To help your child focus on an activity, make sure to provide short, simple, and specific instructions. This will prevent them from feeling overwhelmed. Don’t forget to offer praise and reward your child’s efforts.

Not following instructions

Children with autism can feel overwhelmed if you ask them to do several tasks at once or to follow complicated instructions. They may refuse to do something, for example enter a noisy or crowded room, due to their sensory sensitivities.

What you can do

Start by providing simple directions so that over time, you can gradually ask your child to follow more complex instructions. Always give positive directions and tell your child what to do, for example “put your book on the table” instead of “don’t put your book on the floor.” It is also important that instructions are appropriate for your child’s communication level so that they can understand what is expected from them.

Social issues

Most children with autism spectrum disorder are not able to grasp the emotions of other people and the nuances of social interactions, such as gestures and facial expressions. Aggression may be an indication of their anxiety or frustration with social and communication difficulties. 

What you can do

You can teach your child about the rules of social interactions using social stories or visual schedules. These tools will clearly show your child what behaviors are expected in different situations and break those behaviors into simple steps. 

Techniques for Disciplining Your Autistic Child

Disciplining an autistic child is certainly challenging but it is essential for helping your child learn appropriate behaviors, understand and manage emotions, and get along with others. Although traditional discipline techniques may not always work for autistic children, strategies such as positive and negative reinforcement can be successfully used to modify unwanted behaviors.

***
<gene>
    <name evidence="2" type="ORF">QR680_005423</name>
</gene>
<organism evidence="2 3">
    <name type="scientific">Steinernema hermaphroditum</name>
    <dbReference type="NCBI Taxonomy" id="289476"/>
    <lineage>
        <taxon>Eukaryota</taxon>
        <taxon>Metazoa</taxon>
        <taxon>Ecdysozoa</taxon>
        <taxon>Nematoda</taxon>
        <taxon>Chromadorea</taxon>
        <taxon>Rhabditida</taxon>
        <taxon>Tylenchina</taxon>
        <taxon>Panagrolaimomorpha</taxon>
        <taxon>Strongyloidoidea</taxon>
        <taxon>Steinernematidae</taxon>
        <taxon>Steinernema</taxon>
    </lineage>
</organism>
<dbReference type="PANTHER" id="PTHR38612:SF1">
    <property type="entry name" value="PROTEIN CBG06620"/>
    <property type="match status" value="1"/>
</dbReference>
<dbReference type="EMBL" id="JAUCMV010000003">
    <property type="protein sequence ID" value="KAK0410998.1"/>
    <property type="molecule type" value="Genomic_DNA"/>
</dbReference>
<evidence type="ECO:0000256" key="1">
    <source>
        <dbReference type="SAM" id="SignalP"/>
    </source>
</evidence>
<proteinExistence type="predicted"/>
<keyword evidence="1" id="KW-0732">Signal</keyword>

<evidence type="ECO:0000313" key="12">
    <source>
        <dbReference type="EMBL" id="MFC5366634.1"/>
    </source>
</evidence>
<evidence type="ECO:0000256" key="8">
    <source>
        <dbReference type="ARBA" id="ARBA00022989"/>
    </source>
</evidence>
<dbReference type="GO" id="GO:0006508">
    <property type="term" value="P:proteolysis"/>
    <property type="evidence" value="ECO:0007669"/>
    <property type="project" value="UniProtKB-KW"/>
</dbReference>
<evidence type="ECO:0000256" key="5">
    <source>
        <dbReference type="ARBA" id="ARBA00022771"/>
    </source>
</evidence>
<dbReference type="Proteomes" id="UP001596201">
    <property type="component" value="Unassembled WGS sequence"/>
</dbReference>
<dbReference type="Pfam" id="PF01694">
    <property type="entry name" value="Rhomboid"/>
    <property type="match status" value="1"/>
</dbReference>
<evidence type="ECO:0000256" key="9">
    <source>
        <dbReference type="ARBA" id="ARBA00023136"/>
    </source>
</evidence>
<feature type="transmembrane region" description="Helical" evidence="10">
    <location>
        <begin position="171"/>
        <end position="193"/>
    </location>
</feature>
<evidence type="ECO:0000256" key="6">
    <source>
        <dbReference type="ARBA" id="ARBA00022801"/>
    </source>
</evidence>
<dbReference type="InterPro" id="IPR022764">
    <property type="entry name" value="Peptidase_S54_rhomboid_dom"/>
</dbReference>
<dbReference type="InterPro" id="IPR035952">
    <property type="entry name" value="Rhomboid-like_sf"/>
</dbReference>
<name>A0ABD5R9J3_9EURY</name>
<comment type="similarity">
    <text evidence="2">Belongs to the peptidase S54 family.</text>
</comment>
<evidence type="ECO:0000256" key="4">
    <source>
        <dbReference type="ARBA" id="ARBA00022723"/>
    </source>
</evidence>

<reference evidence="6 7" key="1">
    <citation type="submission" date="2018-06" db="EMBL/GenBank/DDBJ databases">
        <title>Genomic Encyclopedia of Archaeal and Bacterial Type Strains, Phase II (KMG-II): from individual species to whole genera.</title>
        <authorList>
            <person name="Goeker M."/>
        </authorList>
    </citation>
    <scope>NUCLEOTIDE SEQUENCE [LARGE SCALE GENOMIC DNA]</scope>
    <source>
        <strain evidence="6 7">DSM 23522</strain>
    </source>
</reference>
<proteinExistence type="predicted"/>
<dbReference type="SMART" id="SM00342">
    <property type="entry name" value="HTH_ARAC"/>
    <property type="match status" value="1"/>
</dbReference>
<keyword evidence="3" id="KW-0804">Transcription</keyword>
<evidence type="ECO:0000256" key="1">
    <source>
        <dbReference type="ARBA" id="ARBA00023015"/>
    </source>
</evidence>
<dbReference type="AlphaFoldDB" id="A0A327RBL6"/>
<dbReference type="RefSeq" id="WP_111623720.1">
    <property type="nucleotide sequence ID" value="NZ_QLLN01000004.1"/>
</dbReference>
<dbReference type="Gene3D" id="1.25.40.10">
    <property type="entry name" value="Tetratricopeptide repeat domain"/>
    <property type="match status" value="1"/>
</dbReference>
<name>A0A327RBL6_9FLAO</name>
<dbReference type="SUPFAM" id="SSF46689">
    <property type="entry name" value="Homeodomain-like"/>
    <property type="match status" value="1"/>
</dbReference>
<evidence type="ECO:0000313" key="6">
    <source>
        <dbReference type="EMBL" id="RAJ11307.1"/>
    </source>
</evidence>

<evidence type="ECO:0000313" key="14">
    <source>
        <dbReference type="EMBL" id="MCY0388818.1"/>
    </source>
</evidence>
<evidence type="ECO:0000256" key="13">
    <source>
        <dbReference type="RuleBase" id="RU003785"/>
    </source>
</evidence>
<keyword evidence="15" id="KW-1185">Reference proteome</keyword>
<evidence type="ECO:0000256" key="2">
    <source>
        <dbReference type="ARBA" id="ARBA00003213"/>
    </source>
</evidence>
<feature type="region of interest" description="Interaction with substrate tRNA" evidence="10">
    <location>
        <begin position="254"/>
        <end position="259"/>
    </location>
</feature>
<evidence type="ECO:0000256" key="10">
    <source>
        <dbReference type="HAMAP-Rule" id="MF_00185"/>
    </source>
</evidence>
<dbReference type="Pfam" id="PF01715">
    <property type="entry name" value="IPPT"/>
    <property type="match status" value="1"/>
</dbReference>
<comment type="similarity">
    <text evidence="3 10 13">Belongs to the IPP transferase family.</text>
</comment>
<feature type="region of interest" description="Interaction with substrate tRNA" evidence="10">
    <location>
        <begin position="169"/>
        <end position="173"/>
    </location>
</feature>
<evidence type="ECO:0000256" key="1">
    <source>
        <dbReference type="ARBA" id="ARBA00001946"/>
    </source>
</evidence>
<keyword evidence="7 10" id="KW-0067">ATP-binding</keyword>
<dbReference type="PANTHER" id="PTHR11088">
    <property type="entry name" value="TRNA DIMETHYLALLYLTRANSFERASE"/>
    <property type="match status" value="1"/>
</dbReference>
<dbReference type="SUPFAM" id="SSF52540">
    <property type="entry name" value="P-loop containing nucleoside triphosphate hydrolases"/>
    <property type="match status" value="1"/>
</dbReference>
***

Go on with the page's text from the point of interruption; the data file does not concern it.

Positive reinforcement strategies

Positive reinforcement strategies consist in rewarding your child’s appropriate behaviors. A reward can be anything from a toy, a sticker, or a preferred activity to praise and attention. It will help your child to associate the desired behavior with a positive outcome and motivate them to keep behaving well. Research suggests that children with autism respond well to discipline techniques that use positive reinforcement strategies

Things to keep in mind
  • In order to be effective, the reward or praise for your child’s positive behavior has to be concrete and immediate. 
  • Make sure to describe the aspect of the child’s behavior that you are trying to encourage, for example: “you did well to stay calm even if you had to stop watching the show.”
  • If your child has limited verbal skills, you may need to adapt your communication to their abilities and use simple language and visual aids. 
  • Keep in mind that some autistic children don’t respond well to praise. For example, a child who regularly withdraws from others will not be motivated to behave in a certain way just to please someone else.
  • Depending on your child’s preferences, you can use visual schedules, token boards, or sticker charts as a form of positive reinforcement. These tools will convey your expectations more clearly and at the same time serve as a visual record of their progress. 

Negative reinforcement strategies

Negative reinforcement is another effective strategy of disciplining autistic children, including those who have significant behavioral issues. Negative reinforcement—a method that is not to be mistaken for punishment—refers to removing an unwanted element from the environment to create the desired behavior. 

For example, your child may be scared by the sound of hand dryers in public restrooms and become disruptive when they hear them. You can decide to stop taking your child to public restrooms in order to avoid the problem, however, this will only reinforce the unwanted behavior. On the other hand, you can equip your child with noise-canceling headphones so that they don’t become distressed when they hear the noise. This is an effective form of negative reinforcement because it removes the “aversive stimulus,” that is, something your child is trying to avoid.

Things to keep in mind